BleedingEdge

Dev Week -- Working on the Bleeding Edge -- kees -- Mon, Jan 25

UTC

   1 [19:00] <Daviey> Next we have kees_lernid for an exciting, and cool subject!
   2 [19:01] <kees> well, just me, not kees_lernid, that's just me following along
   3 [19:01] <kees> Hello!  I'm Kees Cook, an Ubuntu Developer, Security Team member, and Canonical employee.
   4 [19:01] <kees> I'm trying to figure out how to get my slides into lernid...
   5 [19:02] <kees> This presentation is about how to run the development version of Ubuntu (currently Lucid) and how to get yourself out of jams.
   6 [19:02] <kees> The slides I'll be using to keep me on topic come from 2007, and I'll update a few links as I go.
   7 [19:02] <kees> Nearly everything still applies, but just mentally swap in "Lucid" when you see "Gutsy".  :)
   8 [19:03] <kees> They are here: http://outflux.net/ul07/bleeding-edge.pdf (or .odp if you want the raw slides)
   9 [19:03]  * kees attempts to trigger lernid somehow...
  10 [19:03] <kees> [SLIDES: http://outflux.net/ul07/bleeding-edge.pdf]
  11 [19:03] <kees> dang
  12 [19:03] <kees> http://outflux.net/ul07/bleeding-edge.pdf
  13 [19:04] <kees> one moment, trying to get the slides into iCal...
  14 [19:04] <kees> [SLIDE 1]
  15 [19:04] <kees> hrm
  16 [19:06] <kees> okay... so, this should work, or reload lernid:  wget -O $HOME/.cache/lernid/slides.pdf http://outflux.net/ul07/bleeding-edge.pdf
  17 [19:06] <kees> anyway, no more delays.  :)
  18 [19:06] <kees> [SLIDE 1]
  19 [19:06] <kees> The bulk of this content was written by cjwatson; I just cleaned them up.  Blame me for any mistakes, though.  :)
  20 [19:06] <kees> [SLIDE 2]
  21 [19:07] <kees> so, people like running the devel release, but there are a lot of reasons not to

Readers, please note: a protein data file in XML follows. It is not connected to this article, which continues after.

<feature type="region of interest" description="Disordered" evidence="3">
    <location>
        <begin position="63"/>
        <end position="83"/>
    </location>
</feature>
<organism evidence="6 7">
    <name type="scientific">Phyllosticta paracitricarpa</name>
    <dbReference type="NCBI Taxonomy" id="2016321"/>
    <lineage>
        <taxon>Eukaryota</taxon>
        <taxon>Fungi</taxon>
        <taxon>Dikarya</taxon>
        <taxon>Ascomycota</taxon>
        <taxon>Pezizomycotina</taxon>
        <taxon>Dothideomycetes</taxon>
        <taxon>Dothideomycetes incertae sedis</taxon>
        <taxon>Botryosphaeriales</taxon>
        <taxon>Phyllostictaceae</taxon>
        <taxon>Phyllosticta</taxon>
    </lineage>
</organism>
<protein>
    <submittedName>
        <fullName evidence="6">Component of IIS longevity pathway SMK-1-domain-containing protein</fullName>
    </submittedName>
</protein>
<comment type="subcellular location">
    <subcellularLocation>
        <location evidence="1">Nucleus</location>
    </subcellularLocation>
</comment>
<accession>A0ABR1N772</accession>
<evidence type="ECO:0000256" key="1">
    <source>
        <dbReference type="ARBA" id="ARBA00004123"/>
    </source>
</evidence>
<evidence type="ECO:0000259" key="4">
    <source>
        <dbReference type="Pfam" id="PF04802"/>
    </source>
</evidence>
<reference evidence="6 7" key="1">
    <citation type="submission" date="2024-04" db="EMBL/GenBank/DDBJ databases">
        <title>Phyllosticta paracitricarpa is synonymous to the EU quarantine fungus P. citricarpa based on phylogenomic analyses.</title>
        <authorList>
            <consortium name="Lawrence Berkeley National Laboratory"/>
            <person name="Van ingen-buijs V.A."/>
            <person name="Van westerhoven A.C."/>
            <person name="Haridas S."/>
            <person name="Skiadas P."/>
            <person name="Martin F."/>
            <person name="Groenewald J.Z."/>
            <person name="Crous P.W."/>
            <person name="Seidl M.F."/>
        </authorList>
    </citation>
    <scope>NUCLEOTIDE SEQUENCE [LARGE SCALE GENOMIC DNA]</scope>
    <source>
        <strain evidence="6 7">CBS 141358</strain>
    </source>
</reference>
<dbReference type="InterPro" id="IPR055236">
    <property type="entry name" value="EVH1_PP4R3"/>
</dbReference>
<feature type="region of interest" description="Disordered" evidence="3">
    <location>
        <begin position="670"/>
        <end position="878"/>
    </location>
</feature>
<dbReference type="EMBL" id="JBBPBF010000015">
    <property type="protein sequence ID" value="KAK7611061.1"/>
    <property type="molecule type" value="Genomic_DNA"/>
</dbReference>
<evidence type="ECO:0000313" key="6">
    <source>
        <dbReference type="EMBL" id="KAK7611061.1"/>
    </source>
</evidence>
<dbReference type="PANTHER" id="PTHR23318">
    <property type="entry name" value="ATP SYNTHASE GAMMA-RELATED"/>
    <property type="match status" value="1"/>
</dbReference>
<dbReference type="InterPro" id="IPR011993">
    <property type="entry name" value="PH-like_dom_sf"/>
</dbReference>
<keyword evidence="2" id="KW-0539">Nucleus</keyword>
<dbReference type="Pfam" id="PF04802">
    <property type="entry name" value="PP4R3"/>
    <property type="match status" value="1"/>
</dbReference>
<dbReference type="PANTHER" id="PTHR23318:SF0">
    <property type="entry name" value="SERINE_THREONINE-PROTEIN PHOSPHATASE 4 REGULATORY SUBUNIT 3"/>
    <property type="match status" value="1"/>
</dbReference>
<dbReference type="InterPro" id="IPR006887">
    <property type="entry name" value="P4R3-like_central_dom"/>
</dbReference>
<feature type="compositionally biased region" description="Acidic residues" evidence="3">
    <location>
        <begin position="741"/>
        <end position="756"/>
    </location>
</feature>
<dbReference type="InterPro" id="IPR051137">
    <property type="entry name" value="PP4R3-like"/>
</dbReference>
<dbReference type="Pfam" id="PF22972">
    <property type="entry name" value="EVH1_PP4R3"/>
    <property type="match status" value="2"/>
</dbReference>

22 [19:07] <kees> in particular, if you need a new package, and there is no PPA for it, you can just build it on a stable release
  23 [19:07] <kees> the only thing you need to find generally is the ".dsc" file, and "dget" will do the work of fetching it all
  24 [19:08] <kees> in this slide, I show the commands to do a package build; it's a few steps, but it gets it done, and gives you a working package usually.
  25 [19:08] <kees> [SLIDE 3]
  26 [19:08] <kees> now, there are reasons TO run the devel release; and I love having people helping with it.
  27 [19:08] <kees> the biggest reason is helping with development and testing.
  28 [19:09] <kees> it's very hard to do testing without actually running the software you're working on.  :)
  29 [19:09] <kees> generally, though, if you're interested in this topic, you should be running the devel release.  :)
  30 [19:10] <kees> oh! before I forget, please feel free to ask questions with [QUESTION] in the #ubuntu-classroom-chat channel as I go.
  31 [19:10] <kees> [SLIDE 4]
  32 [19:10] <kees> so, we're working on Lucid now, so you'll want https://wiki.ubuntu.com/LucidReleaseSchedule
  33 [19:11] <kees> prior to import freeze, we're pulling in new software versions from Debian daily.
  34 [19:11] <kees> and people are, of course, working on all kinds of fixes and changes.
  35 [19:11] <kees> that said, we stop for regular milestones and release bootable and installable "alpha" liveCDs.
  36 [19:12] <kees> after feature freeze, we try to focus on bug fixing.  with Lucid being an LTS, we're actually trying to focus more on bug fixing than features too.
  37 [19:12] <kees> it's really important to get testing in before the end of this schedule, usually before beta because it's very hard to fix some bugs without enough time to test them.
  38 [19:12] <kees> [SLIDE 5]
  39 === nathan is now known as Guest75246
  40 [19:14] <kees> given how much the release changes from day to day, it's important to stay updated.  I try to update twice a week.  Others do it multiple times a day.  I would recommend at least once a week.  I find Wed the best time so that if things have gone weird, there are a weekdays left before the weekend to try to get help with fixing stuff.
  41 [19:14] <kees> following that rule, I don't update on fridays.  ;)
  42 [19:14] <kees> please help out with the testing and liveCD testing.  the included links in the slides are good starting points.
  43 [19:14] <kees> [SLIDE 6]
  44 [19:15] <kees> so, the liveCDs are important.  they're the best indicator of what the ubuntu install experience is going to be.
  45 [19:15] <kees> you can also build bootable USB disks from liveCD isos
  46 [19:15] <kees> or, with a VM, you can boot isos for testing.
  47 [19:15] <kees> my favorite for this is testdrive: http://blog.dustinkirkland.com/2009/11/introducing-testdrive.html
  48 [19:16] <kees> it lets you trivially try out an ubuntu image if you don't want to install it or be running the devel release